Our founder, Soann Kann is a self-made Cambodian entrepreneur with an inspiring life story. In a five-year period, he has opened two high-end restaurants, two successful, large spas, a stylish boutique resort and an elegant River Lounge.
Kann’s fearless approach to business can be traced back to his childhood. He grew up through a civil war with his parents and five siblings in a poor farming village around 18km from Siem Reap. “We often did not have enough rice to eat. I worked from a very young age, selling food at markets. To survive, my mum would do different kinds of business, depending on what she could grow or what was in demand. I learned from her the importance of being adaptable,” he says.
Once a teenager, Kann moved to the city to work at a local restaurant, becoming the breadwinner of the family. When the Sofitel opened in 2000, he joined their F&B team as a food runner. As tourism blossomed, so did Kann’s career – he moved up into various management roles at high-end hotels. Six years later, he met the owner of the Bodia spa chain, at that time still in construction. He interviewed for the general manager position three days later and got the job, later travelling to Bangkok to complete a diploma in massage therapy at the Chiva Som Academy. Working alongside Bodia’s owners, he soaked up their expertise in finance and marketing. “I learned confidence, and that I too could be an influencer,” he says. Kann left Bodia to pursue his own dreams in 2012 and opened the original Sokkhak Spa that year.
Six months later, he had opened his first restaurant Chanrey Tree on the banks of the Siem Reap river. Kann is passionate about unique and lesser-known Cambodian ingredients and flavours and built the Chanrey Tree menu around recipes and notes he’d taken when eating at local markets and friend’s homes across the country – not to mention those he’d cooked and sold as a child. “I knew there was a market for authentic Khmer family cooking but with a refined twist. Back then [when he opened] nobody did that. If you went to a Cambodian restaurant you could always still order a bowl of chips or a pizza with your amok. You can’t at mine,” he says.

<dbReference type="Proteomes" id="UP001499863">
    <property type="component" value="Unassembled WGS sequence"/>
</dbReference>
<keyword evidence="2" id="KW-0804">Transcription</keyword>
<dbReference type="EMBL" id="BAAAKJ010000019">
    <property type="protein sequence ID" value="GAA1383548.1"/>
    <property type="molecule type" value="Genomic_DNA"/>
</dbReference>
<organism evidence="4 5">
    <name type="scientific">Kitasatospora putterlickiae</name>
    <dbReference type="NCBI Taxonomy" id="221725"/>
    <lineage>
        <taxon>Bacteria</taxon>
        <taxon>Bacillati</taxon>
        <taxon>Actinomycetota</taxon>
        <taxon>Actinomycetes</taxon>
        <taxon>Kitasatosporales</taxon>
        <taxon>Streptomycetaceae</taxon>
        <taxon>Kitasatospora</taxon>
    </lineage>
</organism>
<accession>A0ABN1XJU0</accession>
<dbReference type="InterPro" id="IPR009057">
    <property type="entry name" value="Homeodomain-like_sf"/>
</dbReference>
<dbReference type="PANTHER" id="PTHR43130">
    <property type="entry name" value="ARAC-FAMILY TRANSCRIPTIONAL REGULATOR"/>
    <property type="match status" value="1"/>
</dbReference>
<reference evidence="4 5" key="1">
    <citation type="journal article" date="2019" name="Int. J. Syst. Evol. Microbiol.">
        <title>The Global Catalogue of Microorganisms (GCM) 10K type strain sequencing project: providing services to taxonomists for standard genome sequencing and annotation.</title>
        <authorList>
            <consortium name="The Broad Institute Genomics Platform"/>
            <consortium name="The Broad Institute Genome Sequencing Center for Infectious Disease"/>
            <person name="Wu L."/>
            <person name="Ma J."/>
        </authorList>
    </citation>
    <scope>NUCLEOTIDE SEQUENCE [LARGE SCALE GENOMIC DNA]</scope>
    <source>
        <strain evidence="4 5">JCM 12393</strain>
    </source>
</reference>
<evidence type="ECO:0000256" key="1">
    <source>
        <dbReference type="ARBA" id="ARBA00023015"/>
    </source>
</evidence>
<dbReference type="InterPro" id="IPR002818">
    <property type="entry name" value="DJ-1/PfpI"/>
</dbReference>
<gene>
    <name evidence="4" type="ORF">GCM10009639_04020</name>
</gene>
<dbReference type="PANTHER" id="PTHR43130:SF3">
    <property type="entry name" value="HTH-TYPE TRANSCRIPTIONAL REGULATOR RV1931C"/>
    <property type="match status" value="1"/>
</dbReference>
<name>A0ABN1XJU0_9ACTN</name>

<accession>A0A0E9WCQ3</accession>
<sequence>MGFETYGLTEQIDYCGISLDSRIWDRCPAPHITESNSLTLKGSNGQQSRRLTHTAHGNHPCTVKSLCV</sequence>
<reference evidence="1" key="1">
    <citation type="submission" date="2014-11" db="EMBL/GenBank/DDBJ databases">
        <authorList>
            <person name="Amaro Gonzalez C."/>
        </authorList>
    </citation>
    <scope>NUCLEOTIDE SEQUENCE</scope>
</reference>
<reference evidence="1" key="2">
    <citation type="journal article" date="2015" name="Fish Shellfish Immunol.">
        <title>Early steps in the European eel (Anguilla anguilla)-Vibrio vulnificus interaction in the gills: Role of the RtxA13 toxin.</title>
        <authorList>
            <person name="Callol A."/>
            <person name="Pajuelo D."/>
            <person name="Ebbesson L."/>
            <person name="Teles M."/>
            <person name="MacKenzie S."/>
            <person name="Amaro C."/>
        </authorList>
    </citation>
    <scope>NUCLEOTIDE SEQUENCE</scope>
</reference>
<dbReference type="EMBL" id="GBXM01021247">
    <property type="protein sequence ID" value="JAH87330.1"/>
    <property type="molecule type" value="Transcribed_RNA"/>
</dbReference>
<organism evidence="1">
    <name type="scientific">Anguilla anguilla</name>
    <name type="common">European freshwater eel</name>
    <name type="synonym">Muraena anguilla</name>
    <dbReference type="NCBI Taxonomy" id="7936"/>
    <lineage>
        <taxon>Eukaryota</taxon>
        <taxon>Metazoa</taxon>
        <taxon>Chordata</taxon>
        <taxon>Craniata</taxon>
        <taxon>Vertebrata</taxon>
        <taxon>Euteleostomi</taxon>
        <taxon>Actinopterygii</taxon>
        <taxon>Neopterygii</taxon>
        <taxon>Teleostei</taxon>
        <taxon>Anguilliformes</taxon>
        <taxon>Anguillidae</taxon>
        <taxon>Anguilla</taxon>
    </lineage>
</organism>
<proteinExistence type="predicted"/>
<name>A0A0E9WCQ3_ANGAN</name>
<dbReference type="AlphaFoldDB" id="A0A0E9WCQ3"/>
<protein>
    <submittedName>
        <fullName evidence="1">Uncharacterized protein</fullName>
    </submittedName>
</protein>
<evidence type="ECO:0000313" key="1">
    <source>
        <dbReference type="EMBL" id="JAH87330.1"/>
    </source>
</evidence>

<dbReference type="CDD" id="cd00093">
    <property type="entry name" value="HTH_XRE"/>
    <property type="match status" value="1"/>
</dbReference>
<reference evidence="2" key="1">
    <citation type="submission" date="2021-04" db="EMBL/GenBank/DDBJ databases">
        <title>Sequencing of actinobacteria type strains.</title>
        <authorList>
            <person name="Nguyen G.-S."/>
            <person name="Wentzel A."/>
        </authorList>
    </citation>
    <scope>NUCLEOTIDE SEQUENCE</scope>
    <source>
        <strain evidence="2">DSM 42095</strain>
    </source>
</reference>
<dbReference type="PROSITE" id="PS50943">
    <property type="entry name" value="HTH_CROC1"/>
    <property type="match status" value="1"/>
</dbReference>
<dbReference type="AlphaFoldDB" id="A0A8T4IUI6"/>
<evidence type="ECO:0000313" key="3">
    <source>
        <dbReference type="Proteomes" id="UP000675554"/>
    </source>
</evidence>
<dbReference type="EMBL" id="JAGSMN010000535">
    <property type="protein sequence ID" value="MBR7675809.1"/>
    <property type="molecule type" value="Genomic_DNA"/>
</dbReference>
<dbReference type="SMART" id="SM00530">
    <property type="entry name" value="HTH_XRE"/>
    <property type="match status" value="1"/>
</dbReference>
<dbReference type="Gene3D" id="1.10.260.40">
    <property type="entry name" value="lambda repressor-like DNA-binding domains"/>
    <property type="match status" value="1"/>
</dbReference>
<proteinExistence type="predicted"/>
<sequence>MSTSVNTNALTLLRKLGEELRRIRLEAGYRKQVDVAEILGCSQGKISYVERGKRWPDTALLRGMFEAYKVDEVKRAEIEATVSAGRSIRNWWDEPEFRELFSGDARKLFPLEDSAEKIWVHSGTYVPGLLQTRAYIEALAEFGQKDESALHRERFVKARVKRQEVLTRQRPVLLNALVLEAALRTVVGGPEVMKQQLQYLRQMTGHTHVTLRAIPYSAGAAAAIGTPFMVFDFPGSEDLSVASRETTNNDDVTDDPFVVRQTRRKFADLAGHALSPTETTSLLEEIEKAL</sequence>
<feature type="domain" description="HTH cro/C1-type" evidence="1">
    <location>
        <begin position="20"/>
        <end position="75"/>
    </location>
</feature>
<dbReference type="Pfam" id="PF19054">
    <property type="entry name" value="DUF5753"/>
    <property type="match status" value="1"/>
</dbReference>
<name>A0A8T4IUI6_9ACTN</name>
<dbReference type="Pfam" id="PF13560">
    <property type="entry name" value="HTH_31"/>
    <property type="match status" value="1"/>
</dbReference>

“I wanted all of my dishes to tell a story – where they are from, how they evolved, the people behind them. I think in business this is so important, that your product or service somehow tells a story. It’s how you connect with consumers.”
Kann is also an art aficionado and a big champion of Cambodia’s new generation of creatives. His design ethos is, in many ways, a tribute to Angkor and the might of the ancient Khmer empire. “One of the bonuses of operating as a business here is the rich visual and historical inspiration we can draw on. We already have it all here, right down the road, and despite losing a lot of culture through the war [it’s estimated 90% of Cambodia’s artists were killed throughout Pol Pot’s ultra-Maoist Khmer Rouge regime between 1975-79], I believe design will always be in our blood,” he says.
But it’s the beguiling blend of the exquisite artistry of his ancient Angkorian ancestors with a more contemporary Cambodian design that sets Kann’s businesses apart. Sokkhak Boutique resort, for instance, is scattered with antique vessels and intricate old woodcarvings as well as colourful abstract art by Savann Thav, a French-Cambodian painter. At Chanrey Tree, diners are welcomed by Buddha sculptures and shrines as well as pop art paintings of ’60s pop stars. “I believe it is important to support our new generation of artists. As long as the work fits with my taste, I will buy it –whether old or new,” Kann adds.